"Republicans can't stress enough that extremists are screaming 'Doomsday!'" reads a leaked memo from the U.S. House of Representatives' Republican Conference communications office to GOP members. The memo isn't referring to the Middle East -- it's offering advice on how to dismiss environmental issues raised by Democratic challengers.
It's "not outsourcing... it's simply moving the work" explained Reuters' global managing editor about the news service's hiring six reporters in Bangalore, India to cover small and mid-size U.S. companies. In Congress, Republicans are touting "insourcing," or foreign companies hiring U.S. citizens.
"When George W. Bush and members of his administration talk about environmental policy, the phrase 'sound science' rarely goes unuttered," Chris Mooney writes in the Washington Post. "On issues ranging from climate change to the storage of nuclear waste in Nevada's Yucca Mountain, our president has assured us that he's backing up his decisions with careful attention to the best available research. ...
As job loss and unemployment become campaign issues, George W. Bush is struggling to whitewash his economic record.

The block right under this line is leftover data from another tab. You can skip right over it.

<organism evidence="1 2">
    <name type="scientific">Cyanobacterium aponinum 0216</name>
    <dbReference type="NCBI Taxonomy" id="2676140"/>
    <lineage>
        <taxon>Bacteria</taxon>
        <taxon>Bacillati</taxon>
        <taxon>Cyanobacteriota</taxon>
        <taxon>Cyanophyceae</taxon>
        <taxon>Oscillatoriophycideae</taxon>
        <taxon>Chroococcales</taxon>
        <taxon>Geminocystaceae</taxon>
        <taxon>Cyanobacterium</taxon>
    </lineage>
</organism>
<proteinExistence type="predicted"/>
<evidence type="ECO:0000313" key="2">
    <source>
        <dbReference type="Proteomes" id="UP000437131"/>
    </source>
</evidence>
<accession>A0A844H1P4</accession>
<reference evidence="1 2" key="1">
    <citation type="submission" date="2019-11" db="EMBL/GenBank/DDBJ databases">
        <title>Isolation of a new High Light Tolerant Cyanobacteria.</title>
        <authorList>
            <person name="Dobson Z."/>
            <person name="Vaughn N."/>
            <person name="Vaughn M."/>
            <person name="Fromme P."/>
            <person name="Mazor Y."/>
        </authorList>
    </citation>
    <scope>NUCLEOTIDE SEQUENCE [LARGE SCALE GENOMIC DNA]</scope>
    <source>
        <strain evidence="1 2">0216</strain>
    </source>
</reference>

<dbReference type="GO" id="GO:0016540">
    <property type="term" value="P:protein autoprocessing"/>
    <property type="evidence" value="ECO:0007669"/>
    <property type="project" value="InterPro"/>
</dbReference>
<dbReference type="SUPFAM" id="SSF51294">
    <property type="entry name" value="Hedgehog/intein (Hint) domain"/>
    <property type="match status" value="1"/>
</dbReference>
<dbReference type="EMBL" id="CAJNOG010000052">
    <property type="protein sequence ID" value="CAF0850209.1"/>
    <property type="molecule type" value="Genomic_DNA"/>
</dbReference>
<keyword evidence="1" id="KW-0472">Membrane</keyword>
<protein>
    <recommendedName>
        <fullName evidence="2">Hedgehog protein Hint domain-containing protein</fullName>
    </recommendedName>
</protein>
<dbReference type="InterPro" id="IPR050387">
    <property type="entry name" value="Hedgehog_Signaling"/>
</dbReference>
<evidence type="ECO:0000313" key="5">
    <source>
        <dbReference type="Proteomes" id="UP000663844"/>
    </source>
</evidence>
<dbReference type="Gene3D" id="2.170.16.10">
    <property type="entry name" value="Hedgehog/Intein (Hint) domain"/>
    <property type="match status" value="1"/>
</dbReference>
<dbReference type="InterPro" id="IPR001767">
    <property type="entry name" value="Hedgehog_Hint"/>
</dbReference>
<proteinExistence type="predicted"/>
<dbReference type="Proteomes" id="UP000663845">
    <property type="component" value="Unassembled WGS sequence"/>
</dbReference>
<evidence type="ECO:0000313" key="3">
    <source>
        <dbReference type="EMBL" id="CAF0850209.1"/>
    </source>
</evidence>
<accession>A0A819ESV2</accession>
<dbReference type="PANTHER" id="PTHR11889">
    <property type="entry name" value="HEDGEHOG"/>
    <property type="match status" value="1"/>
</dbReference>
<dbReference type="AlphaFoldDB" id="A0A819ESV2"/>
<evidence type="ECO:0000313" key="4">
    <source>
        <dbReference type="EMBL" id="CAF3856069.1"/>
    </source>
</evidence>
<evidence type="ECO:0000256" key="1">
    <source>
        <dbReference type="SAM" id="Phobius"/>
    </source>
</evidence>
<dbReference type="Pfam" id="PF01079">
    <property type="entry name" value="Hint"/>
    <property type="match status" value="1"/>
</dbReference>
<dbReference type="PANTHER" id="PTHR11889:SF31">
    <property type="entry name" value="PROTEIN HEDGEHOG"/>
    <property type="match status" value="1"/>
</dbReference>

"If you are a 'metrosexual,' you might also be into 'manscaping.' If you're a 'flexitarian,' no doubt you've tried 'tofurkey. These are among the top words of 2003, so named by the American Dialect Society at its annual conference in Boston recently. To translate: 'metrosexual,' the winner of 'the word or phrase which most colored the nation's language,' is a fashion-conscious heterosexual male, preoccupied with money, clothes and style, and 'manscaping' is male body-shaving.
"Sometimes one wonders if campaign reporters could write a declarative English sentence if they were stripped of their cliches," complains the Columbia Journalism Review's Susan Q. Stranahan.
GOP pollster Frank Luntz warned in a memo to party leaders: "The environment is probably the single issue on which Republicans in general - and President Bush in particular - are most vulnerable." The administration's recent funding boosts for its Healthy Forests Restoration Act, Pacific salmon recovery programs, the Klamath River Basin (previously targeted by the anti-environmental
The Israeli government refers to the controversial barrier it's building in the West Bank as a "security fence," but that may soon change. The Associated Press reports that a new name, the "terror prevention fence," was discussed at a recent meeting between Prime Minister Ariel Sharon and high-ranking officials. According to AP, the name change is part of an effort "to improve its international image" prior to a case on the barrier's legality before the International Court of Justice in The Hague next month.
"McDonald's chairman and CEO Jim Cantalupo sent an open letter to the press last week complaining about the inclusion of the pseudo-word 'McJobs' in the latest edition of the Merriam-Webster Collegiate Dictionary," PR Week writes in its PR Play of the Week feature.